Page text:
A failed state in fluxes since the 1990s, Somali and by extension the faction-fighting battleground of its capital is, to put it mildly, bloody dangerous! Accustomed to risky and contentious political no-go zones Redjeb has form in visiting some of Africa’s most volatile hotspots in his pursuit of tracing the artists and original recordings down. This trip, which had been on the cards for years and had become a personal preoccupation, was I imagine hinging on security issues. But with an armed escort (an ad hoc volunteer at that) in tow at all times, Redjeb eventually arrived to source that elusive band’s impressive discography.

Going further than most to prove it was all worthwhile Redjeb digs up one of the funkiest and cool finds from the African continent yet. Embodying a period in the 1980s when Mogadishu could boast of its cosmopolitan reputation – notably the European chic Via Roma stretch in the Hamar-Weyne district, a colonnade for café culture, cinema and of course music – the hybrid Dur-Dur Band moped up the polygenesis fever of their native city with effortless aplomb. Particular places of interest in this story and geography are the iconic moiety of record shops the Shankarphone and Iftinphone, both run by members of the Dur-Dur Band’s nearest rivals, the Iftin Band, and the Jubba Hotel, where the Dur-Dur enjoyed a fractious residency: Balancing this coveted spot at one-point with a, by popular demand, extended run as the backing band for the play ‘Jascyl Laba Ruux Mid Ha Too Rido (May One Of Us Fall In Love)’ play, at the Mogadishu national theatre.

Making an impact, creating a “wow” from the outset, they enjoyed a short reign as the country’s number one band; releasing a quick-succession of albums, the first two volumes of which alongside two previously unreleased tracks make up this, the first in a series of Dur-Dur Band, re-releases. Though certainly a sensational and popular act the civil unrest that followed in the 90s would all but stifle their potential. They would only come to a greater audience outside Somalia via cassette-copying, Youtube and by happenstance; most notably the Milwaukee-based musicologist John Beadle, who in 2007 uploaded a tape he’d been handed twenty years previously by a Somalia student to his Likembe blog. Featured under the now famous ‘Mystery Somali Funk’ heading, Beadle’s post originally miscredited this convulsing funk gem to their Dur-Dur Band’s chief rivals of the time, the already mentioned Iftin Band – a mistake rectified by the Iftin’s band leader, who suggested it was in fact the fabled Dur-Dur.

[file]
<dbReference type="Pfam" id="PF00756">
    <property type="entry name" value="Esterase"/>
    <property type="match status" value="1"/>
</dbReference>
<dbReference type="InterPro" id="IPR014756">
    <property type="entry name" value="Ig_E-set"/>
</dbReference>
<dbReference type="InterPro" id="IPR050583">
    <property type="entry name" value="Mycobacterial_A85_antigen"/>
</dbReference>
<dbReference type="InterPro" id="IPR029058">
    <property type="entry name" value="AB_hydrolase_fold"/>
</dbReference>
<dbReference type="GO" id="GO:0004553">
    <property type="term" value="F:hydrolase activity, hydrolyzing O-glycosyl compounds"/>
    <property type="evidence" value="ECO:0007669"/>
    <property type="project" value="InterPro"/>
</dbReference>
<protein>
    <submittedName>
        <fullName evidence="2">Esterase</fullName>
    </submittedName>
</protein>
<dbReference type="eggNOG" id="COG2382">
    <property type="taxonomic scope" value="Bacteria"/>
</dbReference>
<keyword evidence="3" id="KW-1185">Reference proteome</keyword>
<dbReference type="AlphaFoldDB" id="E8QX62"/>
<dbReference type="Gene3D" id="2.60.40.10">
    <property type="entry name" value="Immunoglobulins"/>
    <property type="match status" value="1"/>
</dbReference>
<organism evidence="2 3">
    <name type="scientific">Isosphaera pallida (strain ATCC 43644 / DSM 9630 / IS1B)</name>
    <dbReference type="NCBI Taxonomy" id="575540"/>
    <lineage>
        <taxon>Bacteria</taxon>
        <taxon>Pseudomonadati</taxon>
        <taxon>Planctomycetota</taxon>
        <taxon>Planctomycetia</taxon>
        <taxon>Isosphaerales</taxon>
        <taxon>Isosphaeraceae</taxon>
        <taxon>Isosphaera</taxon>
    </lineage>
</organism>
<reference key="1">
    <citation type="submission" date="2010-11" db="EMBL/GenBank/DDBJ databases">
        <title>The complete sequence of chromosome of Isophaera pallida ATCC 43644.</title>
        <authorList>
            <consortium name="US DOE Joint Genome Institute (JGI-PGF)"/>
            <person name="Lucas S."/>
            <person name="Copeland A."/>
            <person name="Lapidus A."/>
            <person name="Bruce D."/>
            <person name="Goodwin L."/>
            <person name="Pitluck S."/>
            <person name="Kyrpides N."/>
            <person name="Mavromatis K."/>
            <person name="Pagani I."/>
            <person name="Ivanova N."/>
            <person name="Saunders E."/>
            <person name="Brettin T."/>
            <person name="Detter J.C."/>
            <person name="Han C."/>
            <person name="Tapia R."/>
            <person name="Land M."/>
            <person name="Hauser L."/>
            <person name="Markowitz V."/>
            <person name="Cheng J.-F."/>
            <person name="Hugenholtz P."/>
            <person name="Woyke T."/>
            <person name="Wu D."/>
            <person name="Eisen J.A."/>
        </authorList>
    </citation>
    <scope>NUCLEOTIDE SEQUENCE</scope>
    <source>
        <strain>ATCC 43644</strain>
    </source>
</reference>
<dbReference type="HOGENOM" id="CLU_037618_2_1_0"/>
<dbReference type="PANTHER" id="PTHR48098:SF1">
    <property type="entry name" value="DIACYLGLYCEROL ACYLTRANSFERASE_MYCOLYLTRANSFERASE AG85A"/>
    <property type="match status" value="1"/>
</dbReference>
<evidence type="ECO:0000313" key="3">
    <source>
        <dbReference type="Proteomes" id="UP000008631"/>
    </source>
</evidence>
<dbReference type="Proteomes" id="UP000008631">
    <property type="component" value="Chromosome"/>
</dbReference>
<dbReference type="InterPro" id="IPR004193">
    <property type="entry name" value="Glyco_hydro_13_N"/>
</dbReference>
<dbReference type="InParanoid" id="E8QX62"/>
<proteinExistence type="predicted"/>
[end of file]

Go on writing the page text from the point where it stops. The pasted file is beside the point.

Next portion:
So what makes this band and their rare recordings so special? Saved from ‘tape-hiss’ and ‘wobbles’, remastered to sound the best they’ve ever sounded, these curious but above all loose-limbed nuggets successfully merged a myriad of Somalia traditions with a liberal smattering of disco, reggae (via the northern part of the country’s ‘Daantho’ rhythm style; an uncanny surrogate for Jamaica’s number one export), soul and funk. Mirroring a similar fusion thousands of miles away in New York, the Dur-Dur languidly produced an electrified no wave new wave melting pot.

They were fortunate with their insightful founder and keyboard star Isse Dahir who molded a formidable forward-thinking group from a number of other Somali bands, including the rhythm providers, Ujeeri on bass (plucked from the Somali Jazz) and Handel on drums (the Bakaka Band). He also drafted in his siblings, with Abukaron taking on lead guitar and Ahmed enrolled as the band’s permanent sound engineer; a role that partially explains why they became known as one of the country’s ‘best sounding’ groups. The vocals meanwhile, which sway between the spiritually devotional and pop, were split three ways between another former Bakaka Band member, and Daantho style acolyte, Shimaal, the young female singer, whose voice assails the homeland to sound at times almost Indian, Sahra Dawo, and the spaghetti body shaped, nicknamed, Baastow – brought in for his ‘deep knowledge’ of traditional Somali music, in particular the atavistic spirit summoning ‘Saar’, a style perceived as far too dangerous by the manager of the infamous Jubba Hotel for his European guests: “I am not going to risk having Italian tourists possessed by Somali spirits! Stick to disco and reggae.”